Labour Market

Occupational licensing – again

The latest push to license an occupation concerns the building trade. In line with Milton Friedman’s observation, the initiative comes not from the public which is ostensibly to be protected, but from the Federation of Master Builders.

In its new proposals, the Federation raises predictable concerns: the “scourge of rogue and incompetent builders”, the need for greater consumer protection, the hope of boosting skills and the need to “improve the image of the industry among the general public and prospective clients”.

Not letting a tragedy go to waste, the FMB calls in aid the Grenfell Tower fire. The claim is that this has “raised serious questions about the standards, regulation and compliance within the built environment”. Perhaps, but although we cannot anticipate the findings of Sir Martin Moore-Bick’s enquiry, it seems more likely that that material, design and inspection flaws were the underlying cause of the disaster rather than cowboy builders.

Some of the Federation’s concerns may be legitimate, but there are other means to mitigate them than to require the state to impose yet more costly regulation. Reform of the Construction Industry Training Board might be one sensible step. And perhaps consumers might be more careful in their choice of contractors who offer a cheaper rate for cash in hand.

Occupational licensing is growing rapidly, and we are beginning to resemble the United States, where lobbying by occupational bodies has made everything from flower arranging to interior decorating subject to regulation on training and entry standards.

In this country around 20% of all workers require government permission to practise their trade or profession, but already this year it has been agreed that mainline train drivers and estate agents are to be newly subject to government licensing. The government is also still apparently sitting on the results of a consultation over the introduction of a newly licensed category of ‘nursing associate’, scheduled for later this year.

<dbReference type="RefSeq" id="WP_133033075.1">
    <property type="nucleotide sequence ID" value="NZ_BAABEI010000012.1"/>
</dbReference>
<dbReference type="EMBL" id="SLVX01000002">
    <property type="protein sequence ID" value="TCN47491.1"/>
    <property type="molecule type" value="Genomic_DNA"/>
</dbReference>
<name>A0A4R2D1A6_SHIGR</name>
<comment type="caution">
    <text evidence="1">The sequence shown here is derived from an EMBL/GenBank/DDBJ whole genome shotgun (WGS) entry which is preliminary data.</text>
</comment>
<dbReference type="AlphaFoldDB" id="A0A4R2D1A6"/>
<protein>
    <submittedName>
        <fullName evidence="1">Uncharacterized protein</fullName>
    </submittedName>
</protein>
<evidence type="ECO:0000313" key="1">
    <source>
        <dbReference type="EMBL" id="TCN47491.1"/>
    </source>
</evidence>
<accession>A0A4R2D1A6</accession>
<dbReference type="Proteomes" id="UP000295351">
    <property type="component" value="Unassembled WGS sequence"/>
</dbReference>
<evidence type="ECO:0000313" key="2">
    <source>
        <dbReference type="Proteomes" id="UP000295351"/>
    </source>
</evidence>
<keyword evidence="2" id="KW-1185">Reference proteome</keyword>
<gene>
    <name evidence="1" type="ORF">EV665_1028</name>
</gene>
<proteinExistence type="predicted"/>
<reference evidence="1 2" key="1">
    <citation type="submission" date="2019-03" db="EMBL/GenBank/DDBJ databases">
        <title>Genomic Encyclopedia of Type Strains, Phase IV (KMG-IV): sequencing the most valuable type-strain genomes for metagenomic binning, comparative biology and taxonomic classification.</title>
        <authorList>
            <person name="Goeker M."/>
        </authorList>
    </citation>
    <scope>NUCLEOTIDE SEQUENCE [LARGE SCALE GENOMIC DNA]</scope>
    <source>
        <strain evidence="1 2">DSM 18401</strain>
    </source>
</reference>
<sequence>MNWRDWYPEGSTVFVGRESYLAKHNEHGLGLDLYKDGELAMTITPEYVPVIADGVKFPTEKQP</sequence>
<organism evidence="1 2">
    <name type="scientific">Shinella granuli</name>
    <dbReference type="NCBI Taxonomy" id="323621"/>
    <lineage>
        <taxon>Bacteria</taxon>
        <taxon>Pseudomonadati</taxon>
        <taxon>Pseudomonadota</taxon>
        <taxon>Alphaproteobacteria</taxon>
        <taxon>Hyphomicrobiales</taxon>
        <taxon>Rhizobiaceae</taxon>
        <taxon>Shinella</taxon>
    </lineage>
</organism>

Nursing associates are, incidentally, to be regulated by the Nursing and Midwifery Council. This body has just been castigated by the Professional Standards Authority for its failings over the Morecambe Bay deaths, where it took many years to discipline or strike off the midwives responsible. Licensing and regulatory bodies do not always have a great record in protecting the public or improving the quality of service. They are sometimes, as in this case, insufficiently responsive to public concerns and blur responsibilities which ought to belong to the employer or service provider.

They also raise the cost of providing services, and reduce competition. They make entry into an occupation more difficult and expensive, and membership consequently less diverse. At a time when new technologies offer the possibility of huge productivity gains, they may act to inhibit innovation as they entrench existing practices and processes.

One problem with trying to keep tabs on what is happening across the economy is that licensing of different occupations comes under many different government departments, each with their own concerns – and their own lobbyists.

The government really needs to take an across-the-board look at the process of creeping occupational regulation so we can consider where it can usefully be rolled back – and, where it remains necessary, best practice instituted. We should not be allowing licensing to spread like Japanese Knotweed.


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Editorial and Research Fellow

Len Shackleton is an Editorial and Research Fellow at the IEA and Professor of Economics at the University of Buckingham. He was previously Dean of the Royal Docks Business School at the University of East London and prior to that was Dean of the Westminster Business School. He has also taught at Queen Mary, University of London and worked as an economist in the Civil Service. His research interests are primarily in the economics of labour markets. He has worked with many think tanks, most closely with the Institute of Economic Affairs, where he is an Economics Fellow. He edits the journal Economic Affairs, which is co-published by the IEA and the University of Buckingham.

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